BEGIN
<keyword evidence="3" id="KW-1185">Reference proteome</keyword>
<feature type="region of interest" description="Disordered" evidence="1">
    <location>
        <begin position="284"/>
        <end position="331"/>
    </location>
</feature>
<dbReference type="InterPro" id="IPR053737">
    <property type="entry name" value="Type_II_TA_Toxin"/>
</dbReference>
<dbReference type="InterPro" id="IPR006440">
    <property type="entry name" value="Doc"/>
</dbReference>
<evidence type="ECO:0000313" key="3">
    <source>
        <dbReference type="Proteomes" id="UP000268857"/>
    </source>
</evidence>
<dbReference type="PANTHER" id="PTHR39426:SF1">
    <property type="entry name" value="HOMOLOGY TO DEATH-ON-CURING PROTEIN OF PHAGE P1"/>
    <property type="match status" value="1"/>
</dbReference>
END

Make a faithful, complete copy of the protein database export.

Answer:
<keyword evidence="3" id="KW-1185">Reference proteome</keyword>
<feature type="region of interest" description="Disordered" evidence="1">
    <location>
        <begin position="284"/>
        <end position="331"/>
    </location>
</feature>
<dbReference type="InterPro" id="IPR053737">
    <property type="entry name" value="Type_II_TA_Toxin"/>
</dbReference>
<dbReference type="InterPro" id="IPR006440">
    <property type="entry name" value="Doc"/>
</dbReference>
<evidence type="ECO:0000313" key="3">
    <source>
        <dbReference type="Proteomes" id="UP000268857"/>
    </source>
</evidence>
<dbReference type="PANTHER" id="PTHR39426:SF1">
    <property type="entry name" value="HOMOLOGY TO DEATH-ON-CURING PROTEIN OF PHAGE P1"/>
    <property type="match status" value="1"/>
</dbReference>